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Posted: Fri Nov 25, 2016 12:59 pm
by torikoos
When you think of "structures" don't just think of buildings and bridges.

Structures are just about anything on the layout that was man made and doesn't fit into one of the other Master Builder categories. These are just some examples of the types of 'structures' that you could build to earn this certificate: buildings (all kinds), factories, bridges (all kinds), signal towers, oil derricks, docks, power line towers, cranes (stationary or mobile), ships, etc.

Of course, there is a certain level of complexity expected to qualify for a merit award. If you take a plank and put it across a drainage ditch and call it a bridge, it is unlikely to score 87-1/2 points no matter how nicely modeled a plank it is!

Contact your Regional AP Manager if you have a question about which category a particular model would fall into.

To qualify for the Master Builder - Structures certificate:
You must construct twelve scale structures:

At least six different types of structures must be represented in the total.

The intent of this requirement is show that you can model a variety of types of structures, not just several variations of the same type. For example: a wood frame station and a brick station would be different types, but a wood frame station from Kansas and wood frame station from California would probably not, unless you could show that there was a substantial difference in the construction. When in doubt, why try and split hairs? Instead, try your hand at building something completely different. You might learn some new modeling skills in the process, and who knows ? You could even have fun doing it!

One of the six types must be a bridge or trestle.

Before you panic with visions of elaborate wooden trestles dancing in your head, stop for a moment and consider just how many different types of bridges and trestles there on or around a railroad. Remember, your bridge doesn't have to span the Grand Canyon; a short span over a creek or dirt road may be enough. The point is to demonstrate that you know how to build a bridge that is appropriate and will support the load that it has to carry. If there is no place on your layout for the tracks to cross a bridge, how about a bridge that carries something else? You could replace a grade crossing with a bridge that carries the road up and over the tracks (as many prototype railroads have been doing in recent years), or build a foot bridge like the ones over many rail yards Finally, remember that you can even build the bridge as a separate model - it doesn't have to go on your layout.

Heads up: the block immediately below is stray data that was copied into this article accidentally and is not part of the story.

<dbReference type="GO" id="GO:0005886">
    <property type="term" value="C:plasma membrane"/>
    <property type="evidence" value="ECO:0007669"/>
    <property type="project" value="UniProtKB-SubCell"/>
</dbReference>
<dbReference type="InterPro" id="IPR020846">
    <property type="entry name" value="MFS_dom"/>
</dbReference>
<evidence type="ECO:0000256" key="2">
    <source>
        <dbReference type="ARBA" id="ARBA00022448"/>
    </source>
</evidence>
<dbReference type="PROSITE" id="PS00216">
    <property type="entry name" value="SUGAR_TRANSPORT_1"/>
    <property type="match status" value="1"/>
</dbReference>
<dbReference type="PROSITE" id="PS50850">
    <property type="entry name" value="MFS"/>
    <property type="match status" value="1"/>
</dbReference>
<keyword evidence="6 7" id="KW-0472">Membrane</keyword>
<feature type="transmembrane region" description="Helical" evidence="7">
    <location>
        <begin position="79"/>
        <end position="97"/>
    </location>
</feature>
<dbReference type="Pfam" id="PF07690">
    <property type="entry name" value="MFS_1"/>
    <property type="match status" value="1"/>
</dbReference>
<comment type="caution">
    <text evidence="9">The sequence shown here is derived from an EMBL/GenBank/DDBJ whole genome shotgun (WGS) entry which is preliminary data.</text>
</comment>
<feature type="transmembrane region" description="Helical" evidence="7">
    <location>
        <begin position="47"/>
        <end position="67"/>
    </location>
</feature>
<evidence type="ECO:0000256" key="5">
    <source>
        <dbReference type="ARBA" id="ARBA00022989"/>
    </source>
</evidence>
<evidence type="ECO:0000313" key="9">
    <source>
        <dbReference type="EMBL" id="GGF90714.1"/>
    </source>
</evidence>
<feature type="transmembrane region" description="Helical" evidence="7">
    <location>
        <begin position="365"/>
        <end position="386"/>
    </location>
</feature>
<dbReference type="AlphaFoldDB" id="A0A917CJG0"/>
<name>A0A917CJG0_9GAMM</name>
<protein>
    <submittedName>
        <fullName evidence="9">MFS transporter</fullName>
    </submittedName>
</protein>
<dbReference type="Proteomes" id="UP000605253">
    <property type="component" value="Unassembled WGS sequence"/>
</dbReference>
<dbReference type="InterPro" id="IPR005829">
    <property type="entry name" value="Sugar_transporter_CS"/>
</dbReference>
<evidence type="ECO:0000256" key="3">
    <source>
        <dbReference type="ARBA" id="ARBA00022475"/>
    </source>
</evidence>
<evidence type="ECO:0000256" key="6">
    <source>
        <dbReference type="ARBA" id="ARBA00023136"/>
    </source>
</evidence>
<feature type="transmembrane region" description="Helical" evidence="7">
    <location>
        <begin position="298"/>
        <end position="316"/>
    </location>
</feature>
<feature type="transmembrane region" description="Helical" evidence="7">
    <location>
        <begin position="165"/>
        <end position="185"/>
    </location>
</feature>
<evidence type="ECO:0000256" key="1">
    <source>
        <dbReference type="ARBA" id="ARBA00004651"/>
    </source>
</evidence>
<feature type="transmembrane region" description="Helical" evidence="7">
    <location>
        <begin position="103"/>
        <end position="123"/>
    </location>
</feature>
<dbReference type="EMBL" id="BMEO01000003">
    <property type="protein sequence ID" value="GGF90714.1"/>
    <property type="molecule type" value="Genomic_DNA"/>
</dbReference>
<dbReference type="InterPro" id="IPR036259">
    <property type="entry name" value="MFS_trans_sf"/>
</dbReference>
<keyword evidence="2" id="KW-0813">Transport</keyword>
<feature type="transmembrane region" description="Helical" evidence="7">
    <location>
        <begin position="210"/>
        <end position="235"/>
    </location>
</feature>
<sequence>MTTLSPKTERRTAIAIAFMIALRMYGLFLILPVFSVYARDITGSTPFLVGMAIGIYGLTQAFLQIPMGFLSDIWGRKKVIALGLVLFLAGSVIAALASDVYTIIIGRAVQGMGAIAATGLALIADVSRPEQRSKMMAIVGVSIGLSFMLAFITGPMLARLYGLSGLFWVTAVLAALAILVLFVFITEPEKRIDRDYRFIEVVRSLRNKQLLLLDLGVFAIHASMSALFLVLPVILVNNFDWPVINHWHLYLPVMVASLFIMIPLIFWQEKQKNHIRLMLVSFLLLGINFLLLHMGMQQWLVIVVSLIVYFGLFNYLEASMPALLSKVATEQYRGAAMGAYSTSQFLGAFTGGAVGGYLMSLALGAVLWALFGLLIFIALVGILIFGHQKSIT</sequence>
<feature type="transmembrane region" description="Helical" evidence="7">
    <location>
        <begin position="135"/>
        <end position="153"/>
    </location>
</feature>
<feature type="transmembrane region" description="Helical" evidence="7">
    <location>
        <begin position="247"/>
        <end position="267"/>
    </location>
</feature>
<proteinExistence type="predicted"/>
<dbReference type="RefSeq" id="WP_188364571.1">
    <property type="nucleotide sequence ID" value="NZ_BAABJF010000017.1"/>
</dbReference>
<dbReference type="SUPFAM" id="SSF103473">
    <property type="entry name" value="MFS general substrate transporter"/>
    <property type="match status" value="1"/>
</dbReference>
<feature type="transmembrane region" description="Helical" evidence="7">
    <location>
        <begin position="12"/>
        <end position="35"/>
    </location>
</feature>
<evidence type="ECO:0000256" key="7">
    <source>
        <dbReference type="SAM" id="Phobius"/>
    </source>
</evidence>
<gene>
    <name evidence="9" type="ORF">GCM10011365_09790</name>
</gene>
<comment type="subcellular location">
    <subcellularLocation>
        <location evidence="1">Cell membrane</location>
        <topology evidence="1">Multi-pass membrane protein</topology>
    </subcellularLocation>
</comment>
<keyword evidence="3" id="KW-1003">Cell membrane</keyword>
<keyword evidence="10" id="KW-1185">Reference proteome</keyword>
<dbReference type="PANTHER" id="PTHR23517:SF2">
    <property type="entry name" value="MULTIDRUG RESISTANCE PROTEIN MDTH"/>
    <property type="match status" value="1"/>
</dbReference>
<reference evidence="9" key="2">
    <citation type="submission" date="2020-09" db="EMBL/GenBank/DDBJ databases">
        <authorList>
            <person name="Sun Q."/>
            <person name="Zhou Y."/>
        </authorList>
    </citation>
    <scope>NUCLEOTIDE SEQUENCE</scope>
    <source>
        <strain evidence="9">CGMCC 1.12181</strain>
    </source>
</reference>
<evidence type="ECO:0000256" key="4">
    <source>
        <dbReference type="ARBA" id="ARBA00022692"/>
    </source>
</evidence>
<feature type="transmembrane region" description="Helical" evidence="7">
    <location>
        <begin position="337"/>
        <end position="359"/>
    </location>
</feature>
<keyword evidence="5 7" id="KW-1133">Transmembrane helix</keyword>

At least six of the models must be scratch built.

The following parts are specifically excluded from the scratch built requirement (although you may scratch build them for additional points):

Light bulbs & electronics
Paint, decals, etc.
Basic shapes of wood, plastic, metal, etc.
The remaining six, if not scratch built, must be super detailed with scratch built or commercial parts (for extra points).

There are all sorts of ways to super detail structures. Look closely at what you are trying to model, and see the little details: signs, ladders, electrical fixtures, window details, roof details, etc. For buildings, including an interior (and a way to see it) is definitely recommended, with as much of it as possible scratch built for extra points. Including some sort of "scene within a scene" is a good way to catch the judges' eye. Adding detail to your structures will not only meet this part of the requirements, but will also add to your score, and to the overall appeal of your model.

One way to save money and increase your scratch building score is to buy only one of a particular detail part, and use it as a model to make the rest yourself. This means build the others yourself from scratch, NOT to use the commercial part as a master to make a mold to cast copies of it.

You must earn a score of at least 87-1/2 points on six of the twelve models in either an NMRA sponsored contest or in AP Merit Award judging.

Note that only six of the twelve must earn 87-1/2 points. The others don't even have to be judged! They do all have to be described on the Statement of Qualification (SOQ).

You must submit a Statement of Qualification (SOQ, see below) which includes the following:

An attachment giving a detailed description of each of the twelve models, including:
Identification of all scratch built features
All commercial components used
Materials used in building the model
A notation that the model is operational, if it is intended to be
If the model is a kit, whose kit is it?

Verification of the Merit Awards (photocopies of the certificates or signed Judging Forms, see below)
Photos of the model are helpful, though not required.
Your twelve structures do not all have to be of the same scale or era, or on the same layout. In fact, in most cases, it's better to build the structure separately, have it judged (either in a contest or in separate Merit Judging), and then install it in its final location. In this way, the judges can get a better look at it.

Note: Many contests require that structures NOT be mounted on any kind of sceniced base, or they will be considered "Displays". However, for separate Merit Judging, they can be part of your layout.

Further Information
Contact National Achievement Program General Manager, Paul Richardson, MMR, or your Region or Division Achievement Program Manager for more information.

Also refer to the articles "Master Builder - Structures", and "The Building Inspector", both in the NMRA Bulletin, August 1991.

Forms available for this category:

SOQ Form:
Record and Validation form:
Judging Form: